Studies show that implicit bias leads to discrimination in the health-care, education, and legal systems. It’s been linked to gender and racial health-care disparities and may impede women and underrepresented minorities from entering the medical profession.
But what is implicit bias? And how can the medical profession prevent it from negatively impacting patients, students, and clinicians?
During Sunday’s keynote address, Quinn Capers, IV, MD, an advocate for diversity enhancement in medicine and strategies to reduce health-care disparities, sought to answer those questions for CHEST 2019 attendees.
Dr. Capers, vice dean of faculty affairs at The Ohio State University College of Medicine, began with a look at what implicit bias is—and what it is not.
“Good people can discriminate against other people,” he said. “It is possible, that, at times, you have discriminated others. It’s so important to treat people fairly, but in our field, the medical field, it is critically important.”
It is possible for good people to inadvertently discriminate because the unconscious brain is always working, Dr. Capers said. Even when we’re not actively paying attention or giving the messages we see or hear much thought, our brains are making associations, and those associations can affect how we judge others.
“Implicit race bias is not the same as racism,” he said. “They’re quite different. The difference has to do with intention, awareness, and control.”
When one is aware that they attribute negative characteristics to someone based on race, gender, or sexual orientation, that’s explicit bias.
To understand how implicit bias works, Dr. Capers began with an example using a popular coffee shop logo. While that logo was not a cup of coffee, a quick poll of the audience showed most everyone in the room associated that logo with coffee. That’s a harmless association that can assist people in finding a cup of coffee. However, associations can be harmful, he said.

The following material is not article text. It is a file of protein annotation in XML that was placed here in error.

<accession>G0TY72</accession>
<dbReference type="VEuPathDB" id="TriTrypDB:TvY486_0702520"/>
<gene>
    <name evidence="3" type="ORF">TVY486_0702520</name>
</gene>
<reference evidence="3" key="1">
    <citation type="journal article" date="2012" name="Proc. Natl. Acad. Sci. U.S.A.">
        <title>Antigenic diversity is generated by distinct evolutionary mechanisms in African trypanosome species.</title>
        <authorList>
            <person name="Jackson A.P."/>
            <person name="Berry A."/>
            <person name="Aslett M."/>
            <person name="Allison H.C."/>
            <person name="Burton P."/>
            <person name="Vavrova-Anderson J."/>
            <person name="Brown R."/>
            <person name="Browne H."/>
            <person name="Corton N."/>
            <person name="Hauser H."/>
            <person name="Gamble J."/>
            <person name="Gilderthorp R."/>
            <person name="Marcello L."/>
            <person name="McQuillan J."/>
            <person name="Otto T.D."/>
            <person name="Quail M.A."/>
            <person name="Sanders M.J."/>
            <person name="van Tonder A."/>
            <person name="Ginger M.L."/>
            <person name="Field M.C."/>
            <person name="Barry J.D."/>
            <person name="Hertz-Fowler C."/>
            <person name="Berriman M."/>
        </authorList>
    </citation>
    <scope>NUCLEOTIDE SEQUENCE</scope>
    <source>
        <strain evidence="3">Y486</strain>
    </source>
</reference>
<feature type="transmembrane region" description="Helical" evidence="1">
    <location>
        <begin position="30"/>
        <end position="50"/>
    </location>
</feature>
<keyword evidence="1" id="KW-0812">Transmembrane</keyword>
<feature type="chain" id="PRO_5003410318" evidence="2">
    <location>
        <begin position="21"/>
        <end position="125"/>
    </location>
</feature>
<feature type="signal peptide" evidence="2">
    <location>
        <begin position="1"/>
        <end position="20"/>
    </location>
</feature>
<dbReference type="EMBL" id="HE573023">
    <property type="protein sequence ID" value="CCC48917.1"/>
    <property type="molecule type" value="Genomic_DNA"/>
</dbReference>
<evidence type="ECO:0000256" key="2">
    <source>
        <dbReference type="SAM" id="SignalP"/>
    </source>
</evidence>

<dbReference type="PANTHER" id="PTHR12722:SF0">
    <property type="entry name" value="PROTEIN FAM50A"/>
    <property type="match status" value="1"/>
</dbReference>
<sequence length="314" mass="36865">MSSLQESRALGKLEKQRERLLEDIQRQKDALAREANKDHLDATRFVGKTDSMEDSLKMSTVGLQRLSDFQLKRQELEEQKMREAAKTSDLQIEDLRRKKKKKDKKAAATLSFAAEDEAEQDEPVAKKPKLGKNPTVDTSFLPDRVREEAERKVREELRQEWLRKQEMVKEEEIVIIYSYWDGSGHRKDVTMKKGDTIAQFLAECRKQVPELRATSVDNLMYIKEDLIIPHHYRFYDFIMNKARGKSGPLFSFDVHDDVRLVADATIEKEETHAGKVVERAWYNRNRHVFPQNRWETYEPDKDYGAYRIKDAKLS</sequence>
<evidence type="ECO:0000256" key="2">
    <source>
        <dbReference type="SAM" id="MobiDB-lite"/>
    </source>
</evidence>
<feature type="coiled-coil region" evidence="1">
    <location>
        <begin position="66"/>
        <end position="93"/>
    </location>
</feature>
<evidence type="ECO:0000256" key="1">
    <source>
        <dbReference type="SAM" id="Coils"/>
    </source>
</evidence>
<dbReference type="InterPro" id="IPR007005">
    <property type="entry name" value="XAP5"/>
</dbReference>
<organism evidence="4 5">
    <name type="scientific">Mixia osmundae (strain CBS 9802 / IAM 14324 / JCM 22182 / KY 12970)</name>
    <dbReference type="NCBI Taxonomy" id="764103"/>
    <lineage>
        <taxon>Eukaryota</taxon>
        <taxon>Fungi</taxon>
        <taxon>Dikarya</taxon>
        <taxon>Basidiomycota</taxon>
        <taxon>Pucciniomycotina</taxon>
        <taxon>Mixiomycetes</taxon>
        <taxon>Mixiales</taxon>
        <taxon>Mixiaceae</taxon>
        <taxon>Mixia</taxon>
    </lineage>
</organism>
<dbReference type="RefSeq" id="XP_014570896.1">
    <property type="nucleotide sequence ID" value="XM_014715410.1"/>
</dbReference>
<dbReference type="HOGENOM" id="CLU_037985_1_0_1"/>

Dr. Capers shared various examples from news, advertising, and other media of situations that negatively associate young black men with crime or associate white men with professionalism and women with homemaking.
“When you look at an image, it might bring you comfort, or it might make you nervous,” he said. “That’s your unconscious mind trying to do you a favor and help you make sense of the world that we live in.”
Dr. Capers then shared data from numerous studies looking at implicit bias in health care. It’s been demonstrated that physicians are just as likely to have implicit bias as the rest of the population, with one study showing 70% of the U.S. population (and 70% of physicians) have unconscious white race preference.
He described one study where actors—white and black, male and female—were used to describe symptoms of a heart attack. Despite having the same script and emphasizing the same symptoms, the white males were most likely to be referred to a cath lab for testing while black females were least likely to be referred.
Dr. Capers also reviewed data from a study of implicit bias in admissions at The Ohio State University College of Medicine. Not only did the university discover implicit bias was an issue, following the study, they implemented strategies to reduce the effects of bias, and the following year they had the most diverse incoming class in the college’s history.
“We can consciously override these biases,” he said. “That next year, when we had our most diverse class ever, it wasn’t that we admitted more diverse students. It was that more of the diverse students we admitted decided to matriculate, indicating that there was something about the admissions committee that had been trained in implicit bias reduction techniques. They interacted in ways that left minorities feeling that it was an inclusive place, and they’d like to be there.”
Dr. Capers left attendees with a list of the strategies they use at Ohio State to reduce or neutralize implicit bias:
Common Identity Formation: Ask questions about interests and activities that you share in common.
Perspective Taking: Take the perspective of a member of the group against which you have an unconscious bias.
Consider the Opposite: When data seem to point to one conclusion, briefly look for data supporting the opposite conclusion before making a decision.
Counter-Stereotypical Exemplars: Spend time with or focus on individuals you admire from groups against which you have a bias.